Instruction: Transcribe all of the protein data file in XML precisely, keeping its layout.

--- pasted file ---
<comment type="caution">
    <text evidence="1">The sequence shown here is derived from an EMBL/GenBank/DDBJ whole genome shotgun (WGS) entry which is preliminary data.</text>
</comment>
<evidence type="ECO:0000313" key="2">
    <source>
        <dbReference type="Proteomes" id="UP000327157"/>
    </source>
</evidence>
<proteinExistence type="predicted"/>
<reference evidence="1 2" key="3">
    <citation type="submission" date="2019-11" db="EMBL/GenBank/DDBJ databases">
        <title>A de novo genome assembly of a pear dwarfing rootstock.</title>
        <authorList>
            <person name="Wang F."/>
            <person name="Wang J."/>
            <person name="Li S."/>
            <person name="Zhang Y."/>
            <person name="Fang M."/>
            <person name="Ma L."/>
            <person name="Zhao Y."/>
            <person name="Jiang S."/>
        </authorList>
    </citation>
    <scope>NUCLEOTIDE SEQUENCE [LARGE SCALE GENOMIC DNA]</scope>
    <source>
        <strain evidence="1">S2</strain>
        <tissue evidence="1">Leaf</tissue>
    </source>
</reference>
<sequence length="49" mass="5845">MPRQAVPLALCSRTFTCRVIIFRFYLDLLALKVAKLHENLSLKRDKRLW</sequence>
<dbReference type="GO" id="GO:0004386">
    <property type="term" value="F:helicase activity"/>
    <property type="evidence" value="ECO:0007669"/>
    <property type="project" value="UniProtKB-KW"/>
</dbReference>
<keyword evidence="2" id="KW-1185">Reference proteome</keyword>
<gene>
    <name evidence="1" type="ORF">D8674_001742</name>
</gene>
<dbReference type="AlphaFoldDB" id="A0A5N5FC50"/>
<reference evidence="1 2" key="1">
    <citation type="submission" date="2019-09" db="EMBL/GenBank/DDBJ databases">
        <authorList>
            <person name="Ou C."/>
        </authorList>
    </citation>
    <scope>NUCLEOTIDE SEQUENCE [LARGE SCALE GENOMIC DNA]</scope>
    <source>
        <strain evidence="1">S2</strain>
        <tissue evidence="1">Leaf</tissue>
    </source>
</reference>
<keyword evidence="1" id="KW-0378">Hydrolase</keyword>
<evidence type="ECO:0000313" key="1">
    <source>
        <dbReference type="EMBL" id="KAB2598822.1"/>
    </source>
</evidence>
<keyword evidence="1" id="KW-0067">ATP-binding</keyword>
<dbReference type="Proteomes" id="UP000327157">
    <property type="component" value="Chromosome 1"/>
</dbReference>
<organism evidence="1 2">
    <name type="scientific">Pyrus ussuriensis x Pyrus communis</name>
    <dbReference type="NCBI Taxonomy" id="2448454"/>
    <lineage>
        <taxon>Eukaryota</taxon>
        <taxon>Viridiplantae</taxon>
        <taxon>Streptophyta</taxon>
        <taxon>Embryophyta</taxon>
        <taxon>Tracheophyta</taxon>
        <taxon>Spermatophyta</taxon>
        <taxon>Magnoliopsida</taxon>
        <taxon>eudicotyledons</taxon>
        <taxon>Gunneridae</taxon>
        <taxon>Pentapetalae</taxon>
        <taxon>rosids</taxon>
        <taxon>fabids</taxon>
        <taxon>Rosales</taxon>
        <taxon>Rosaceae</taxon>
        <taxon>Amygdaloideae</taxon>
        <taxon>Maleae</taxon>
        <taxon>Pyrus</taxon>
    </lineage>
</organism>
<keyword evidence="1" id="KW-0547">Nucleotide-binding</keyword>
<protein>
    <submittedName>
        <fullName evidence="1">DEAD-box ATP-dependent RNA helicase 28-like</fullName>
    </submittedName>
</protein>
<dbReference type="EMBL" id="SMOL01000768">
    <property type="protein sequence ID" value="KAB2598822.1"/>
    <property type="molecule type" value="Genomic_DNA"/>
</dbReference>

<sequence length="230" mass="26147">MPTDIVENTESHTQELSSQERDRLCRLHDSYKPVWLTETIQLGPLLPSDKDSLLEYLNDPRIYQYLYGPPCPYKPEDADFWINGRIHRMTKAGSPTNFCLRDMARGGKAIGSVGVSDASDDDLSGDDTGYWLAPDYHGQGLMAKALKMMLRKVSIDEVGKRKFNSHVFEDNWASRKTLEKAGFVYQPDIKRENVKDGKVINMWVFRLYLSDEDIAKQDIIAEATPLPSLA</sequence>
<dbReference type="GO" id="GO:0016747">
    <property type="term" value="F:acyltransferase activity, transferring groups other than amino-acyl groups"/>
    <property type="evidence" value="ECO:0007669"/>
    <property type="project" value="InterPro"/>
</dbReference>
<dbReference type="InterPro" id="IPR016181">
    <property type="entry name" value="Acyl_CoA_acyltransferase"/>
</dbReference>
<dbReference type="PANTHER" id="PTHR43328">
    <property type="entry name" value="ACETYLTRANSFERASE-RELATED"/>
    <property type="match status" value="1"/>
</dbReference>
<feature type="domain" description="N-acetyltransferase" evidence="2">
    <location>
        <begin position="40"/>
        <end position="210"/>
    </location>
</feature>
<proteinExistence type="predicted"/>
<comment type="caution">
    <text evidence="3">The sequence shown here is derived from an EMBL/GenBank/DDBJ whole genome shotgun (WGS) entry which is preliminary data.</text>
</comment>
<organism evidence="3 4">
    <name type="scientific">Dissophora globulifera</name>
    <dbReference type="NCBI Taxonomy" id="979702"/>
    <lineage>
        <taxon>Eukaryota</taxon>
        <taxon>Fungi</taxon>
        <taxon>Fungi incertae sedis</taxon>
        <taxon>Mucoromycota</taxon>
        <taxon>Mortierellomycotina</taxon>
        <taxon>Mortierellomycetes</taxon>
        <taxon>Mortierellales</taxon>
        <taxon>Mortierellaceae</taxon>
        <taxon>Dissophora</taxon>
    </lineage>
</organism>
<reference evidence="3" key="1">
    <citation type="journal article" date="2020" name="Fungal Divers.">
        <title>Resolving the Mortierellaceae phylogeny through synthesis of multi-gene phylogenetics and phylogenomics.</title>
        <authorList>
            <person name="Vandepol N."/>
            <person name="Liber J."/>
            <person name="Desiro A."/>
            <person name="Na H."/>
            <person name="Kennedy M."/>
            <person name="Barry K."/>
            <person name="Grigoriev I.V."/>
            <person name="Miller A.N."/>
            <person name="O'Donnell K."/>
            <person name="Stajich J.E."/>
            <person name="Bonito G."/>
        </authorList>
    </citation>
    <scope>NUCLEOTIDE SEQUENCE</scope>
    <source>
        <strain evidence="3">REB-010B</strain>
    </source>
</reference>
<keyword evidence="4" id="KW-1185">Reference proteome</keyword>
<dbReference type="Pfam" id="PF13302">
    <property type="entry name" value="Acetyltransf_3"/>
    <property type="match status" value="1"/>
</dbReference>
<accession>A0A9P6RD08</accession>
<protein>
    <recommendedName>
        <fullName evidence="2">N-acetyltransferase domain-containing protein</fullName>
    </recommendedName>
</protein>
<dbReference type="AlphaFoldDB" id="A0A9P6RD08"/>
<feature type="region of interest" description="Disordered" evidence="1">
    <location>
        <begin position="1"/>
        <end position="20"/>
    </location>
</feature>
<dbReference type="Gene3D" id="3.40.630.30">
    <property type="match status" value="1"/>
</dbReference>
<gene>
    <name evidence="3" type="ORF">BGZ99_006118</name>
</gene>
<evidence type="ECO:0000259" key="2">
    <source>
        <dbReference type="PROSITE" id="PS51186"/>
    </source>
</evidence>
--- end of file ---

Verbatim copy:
<comment type="caution">
    <text evidence="1">The sequence shown here is derived from an EMBL/GenBank/DDBJ whole genome shotgun (WGS) entry which is preliminary data.</text>
</comment>
<evidence type="ECO:0000313" key="2">
    <source>
        <dbReference type="Proteomes" id="UP000327157"/>
    </source>
</evidence>
<proteinExistence type="predicted"/>
<reference evidence="1 2" key="3">
    <citation type="submission" date="2019-11" db="EMBL/GenBank/DDBJ databases">
        <title>A de novo genome assembly of a pear dwarfing rootstock.</title>
        <authorList>
            <person name="Wang F."/>
            <person name="Wang J."/>
            <person name="Li S."/>
            <person name="Zhang Y."/>
            <person name="Fang M."/>
            <person name="Ma L."/>
            <person name="Zhao Y."/>
            <person name="Jiang S."/>
        </authorList>
    </citation>
    <scope>NUCLEOTIDE SEQUENCE [LARGE SCALE GENOMIC DNA]</scope>
    <source>
        <strain evidence="1">S2</strain>
        <tissue evidence="1">Leaf</tissue>
    </source>
</reference>
<sequence length="49" mass="5845">MPRQAVPLALCSRTFTCRVIIFRFYLDLLALKVAKLHENLSLKRDKRLW</sequence>
<dbReference type="GO" id="GO:0004386">
    <property type="term" value="F:helicase activity"/>
    <property type="evidence" value="ECO:0007669"/>
    <property type="project" value="UniProtKB-KW"/>
</dbReference>
<keyword evidence="2" id="KW-1185">Reference proteome</keyword>
<gene>
    <name evidence="1" type="ORF">D8674_001742</name>
</gene>
<dbReference type="AlphaFoldDB" id="A0A5N5FC50"/>
<reference evidence="1 2" key="1">
    <citation type="submission" date="2019-09" db="EMBL/GenBank/DDBJ databases">
        <authorList>
            <person name="Ou C."/>
        </authorList>
    </citation>
    <scope>NUCLEOTIDE SEQUENCE [LARGE SCALE GENOMIC DNA]</scope>
    <source>
        <strain evidence="1">S2</strain>
        <tissue evidence="1">Leaf</tissue>
    </source>
</reference>
<keyword evidence="1" id="KW-0378">Hydrolase</keyword>
<evidence type="ECO:0000313" key="1">
    <source>
        <dbReference type="EMBL" id="KAB2598822.1"/>
    </source>
</evidence>
<keyword evidence="1" id="KW-0067">ATP-binding</keyword>
<dbReference type="Proteomes" id="UP000327157">
    <property type="component" value="Chromosome 1"/>
</dbReference>
<organism evidence="1 2">
    <name type="scientific">Pyrus ussuriensis x Pyrus communis</name>
    <dbReference type="NCBI Taxonomy" id="2448454"/>
    <lineage>
        <taxon>Eukaryota</taxon>
        <taxon>Viridiplantae</taxon>
        <taxon>Streptophyta</taxon>
        <taxon>Embryophyta</taxon>
        <taxon>Tracheophyta</taxon>
        <taxon>Spermatophyta</taxon>
        <taxon>Magnoliopsida</taxon>
        <taxon>eudicotyledons</taxon>
        <taxon>Gunneridae</taxon>
        <taxon>Pentapetalae</taxon>
        <taxon>rosids</taxon>
        <taxon>fabids</taxon>
        <taxon>Rosales</taxon>
        <taxon>Rosaceae</taxon>
        <taxon>Amygdaloideae</taxon>
        <taxon>Maleae</taxon>
        <taxon>Pyrus</taxon>
    </lineage>
</organism>
<keyword evidence="1" id="KW-0547">Nucleotide-binding</keyword>
<protein>
    <submittedName>
        <fullName evidence="1">DEAD-box ATP-dependent RNA helicase 28-like</fullName>
    </submittedName>
</protein>
<dbReference type="EMBL" id="SMOL01000768">
    <property type="protein sequence ID" value="KAB2598822.1"/>
    <property type="molecule type" value="Genomic_DNA"/>
</dbReference>

<sequence length="230" mass="26147">MPTDIVENTESHTQELSSQERDRLCRLHDSYKPVWLTETIQLGPLLPSDKDSLLEYLNDPRIYQYLYGPPCPYKPEDADFWINGRIHRMTKAGSPTNFCLRDMARGGKAIGSVGVSDASDDDLSGDDTGYWLAPDYHGQGLMAKALKMMLRKVSIDEVGKRKFNSHVFEDNWASRKTLEKAGFVYQPDIKRENVKDGKVINMWVFRLYLSDEDIAKQDIIAEATPLPSLA</sequence>
<dbReference type="GO" id="GO:0016747">
    <property type="term" value="F:acyltransferase activity, transferring groups other than amino-acyl groups"/>
    <property type="evidence" value="ECO:0007669"/>
    <property type="project" value="InterPro"/>
</dbReference>
<dbReference type="InterPro" id="IPR016181">
    <property type="entry name" value="Acyl_CoA_acyltransferase"/>
</dbReference>
<dbReference type="PANTHER" id="PTHR43328">
    <property type="entry name" value="ACETYLTRANSFERASE-RELATED"/>
    <property type="match status" value="1"/>
</dbReference>
<feature type="domain" description="N-acetyltransferase" evidence="2">
    <location>
        <begin position="40"/>
        <end position="210"/>
    </location>
</feature>
<proteinExistence type="predicted"/>
<comment type="caution">
    <text evidence="3">The sequence shown here is derived from an EMBL/GenBank/DDBJ whole genome shotgun (WGS) entry which is preliminary data.</text>
</comment>
<organism evidence="3 4">
    <name type="scientific">Dissophora globulifera</name>
    <dbReference type="NCBI Taxonomy" id="979702"/>
    <lineage>
        <taxon>Eukaryota</taxon>
        <taxon>Fungi</taxon>
        <taxon>Fungi incertae sedis</taxon>
        <taxon>Mucoromycota</taxon>
        <taxon>Mortierellomycotina</taxon>
        <taxon>Mortierellomycetes</taxon>
        <taxon>Mortierellales</taxon>
        <taxon>Mortierellaceae</taxon>
        <taxon>Dissophora</taxon>
    </lineage>
</organism>
<reference evidence="3" key="1">
    <citation type="journal article" date="2020" name="Fungal Divers.">
        <title>Resolving the Mortierellaceae phylogeny through synthesis of multi-gene phylogenetics and phylogenomics.</title>
        <authorList>
            <person name="Vandepol N."/>
            <person name="Liber J."/>
            <person name="Desiro A."/>
            <person name="Na H."/>
            <person name="Kennedy M."/>
            <person name="Barry K."/>
            <person name="Grigoriev I.V."/>
            <person name="Miller A.N."/>
            <person name="O'Donnell K."/>
            <person name="Stajich J.E."/>
            <person name="Bonito G."/>
        </authorList>
    </citation>
    <scope>NUCLEOTIDE SEQUENCE</scope>
    <source>
        <strain evidence="3">REB-010B</strain>
    </source>
</reference>
<keyword evidence="4" id="KW-1185">Reference proteome</keyword>
<dbReference type="Pfam" id="PF13302">
    <property type="entry name" value="Acetyltransf_3"/>
    <property type="match status" value="1"/>
</dbReference>
<accession>A0A9P6RD08</accession>
<protein>
    <recommendedName>
        <fullName evidence="2">N-acetyltransferase domain-containing protein</fullName>
    </recommendedName>
</protein>
<dbReference type="AlphaFoldDB" id="A0A9P6RD08"/>
<feature type="region of interest" description="Disordered" evidence="1">
    <location>
        <begin position="1"/>
        <end position="20"/>
    </location>
</feature>
<dbReference type="Gene3D" id="3.40.630.30">
    <property type="match status" value="1"/>
</dbReference>
<gene>
    <name evidence="3" type="ORF">BGZ99_006118</name>
</gene>
<evidence type="ECO:0000259" key="2">
    <source>
        <dbReference type="PROSITE" id="PS51186"/>
    </source>
</evidence>